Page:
Regina woman teaching values to son through Standing Rock

Jessica Laplante said the camaraderie in the Standing Rock pipeline demonstration camp has left her with an overwhelming feeling of unity and support.

Jessica Laplante has made several trips down to Standing Rock in the last 6 months

Native Americans march to a sacred burial ground that was disturbed by bulldozers building the Dakota Access Pipeline (DAPL), near the encampment where hundreds of people have gathered to join the Standing Rock Sioux Tribe's protest of the oil pipeline slated to cross the nearby Missouri River, September 4, 2016 near Cannon Ball, North Dakota. (Robyn Beck/AFP/Getty)

Jessica Laplante has made the trek to the Standing Rock encampment along the Missouri River near Cannon Ball, North Dakota multiple times. 

On Friday, Laplante and her 8-year-old son made the trip again and joined the thousands of people who have rallied together to protest the Dakota Access Pipeline (DAPL).

Laplante says it's a learning opportunity for her son.

"I want to teach him that he does have a responsibility to honour his ancestors and to support the cause as well," she said. 

Laplante said the support the water protesters have seen from around the world and support within the camp itself is something he needs to see.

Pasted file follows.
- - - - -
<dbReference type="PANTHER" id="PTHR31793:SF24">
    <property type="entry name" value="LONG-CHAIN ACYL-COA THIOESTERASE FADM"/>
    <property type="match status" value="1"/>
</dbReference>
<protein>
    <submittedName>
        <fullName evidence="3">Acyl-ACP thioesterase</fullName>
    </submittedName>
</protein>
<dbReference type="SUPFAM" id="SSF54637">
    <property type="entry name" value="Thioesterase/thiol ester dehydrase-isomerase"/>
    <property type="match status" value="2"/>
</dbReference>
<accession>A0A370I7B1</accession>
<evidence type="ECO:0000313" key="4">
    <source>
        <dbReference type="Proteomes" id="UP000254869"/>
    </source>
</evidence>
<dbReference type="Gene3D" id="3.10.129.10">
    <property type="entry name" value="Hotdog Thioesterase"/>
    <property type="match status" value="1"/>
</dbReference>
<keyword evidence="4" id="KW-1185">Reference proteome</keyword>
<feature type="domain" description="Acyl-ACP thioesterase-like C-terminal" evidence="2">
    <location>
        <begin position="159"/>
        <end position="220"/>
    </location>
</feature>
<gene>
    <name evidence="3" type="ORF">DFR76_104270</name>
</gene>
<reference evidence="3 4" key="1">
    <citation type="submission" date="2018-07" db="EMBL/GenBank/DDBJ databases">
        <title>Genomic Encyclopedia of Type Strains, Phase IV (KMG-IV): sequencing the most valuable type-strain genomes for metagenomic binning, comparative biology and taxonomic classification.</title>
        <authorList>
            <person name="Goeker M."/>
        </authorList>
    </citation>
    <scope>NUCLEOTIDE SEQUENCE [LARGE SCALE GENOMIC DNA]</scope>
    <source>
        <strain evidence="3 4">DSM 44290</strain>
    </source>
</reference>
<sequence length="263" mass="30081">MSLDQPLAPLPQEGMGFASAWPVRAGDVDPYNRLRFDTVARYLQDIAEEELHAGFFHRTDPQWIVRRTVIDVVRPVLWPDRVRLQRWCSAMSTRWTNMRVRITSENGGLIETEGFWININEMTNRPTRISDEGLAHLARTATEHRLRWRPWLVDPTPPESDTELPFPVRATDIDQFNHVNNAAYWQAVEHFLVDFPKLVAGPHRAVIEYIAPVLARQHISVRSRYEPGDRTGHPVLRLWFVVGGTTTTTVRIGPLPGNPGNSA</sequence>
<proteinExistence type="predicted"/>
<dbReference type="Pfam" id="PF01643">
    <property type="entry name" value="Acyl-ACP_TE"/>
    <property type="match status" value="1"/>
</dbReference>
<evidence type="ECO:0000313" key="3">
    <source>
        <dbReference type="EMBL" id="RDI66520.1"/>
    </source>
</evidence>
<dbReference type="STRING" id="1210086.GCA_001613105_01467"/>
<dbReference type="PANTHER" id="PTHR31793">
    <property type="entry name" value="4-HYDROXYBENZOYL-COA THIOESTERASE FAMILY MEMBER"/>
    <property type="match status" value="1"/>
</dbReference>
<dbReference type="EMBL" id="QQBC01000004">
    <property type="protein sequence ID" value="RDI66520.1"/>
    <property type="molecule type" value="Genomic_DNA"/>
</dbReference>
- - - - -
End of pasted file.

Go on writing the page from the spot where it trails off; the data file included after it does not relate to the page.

Her son had seen the camp before and wanted to return, she said. 

Jessica Laplante says has an overwhelming feeling of unity and support from the protests against the Dakota Access pipeline. (Facebook)

"It's a community now," she said of the thousands of people camping along the river. 

"If you're walking throughout camp, there's always open invitations [to eat, pray or visit]," Laplante said. 

"It's just this overwhelming feeling of unity and support for one another and everyone helps anyone."

Donations, whether it be salmon or bison, are distributed throughout the camp equally, Laplante added. Demonstrations of support, such as donating traditional food, are a daily occurrence in the camp, she said. 

"Everyone's so quick to provide resources or food or whatever they have, they definitely share," she said of her experiences at Standing Rock. 

People are in it for the long haul, according to Laplante. She has seen structures being built to withstand the snow and North Dakota winter.

"It's a very powerful feeling," Laplante said.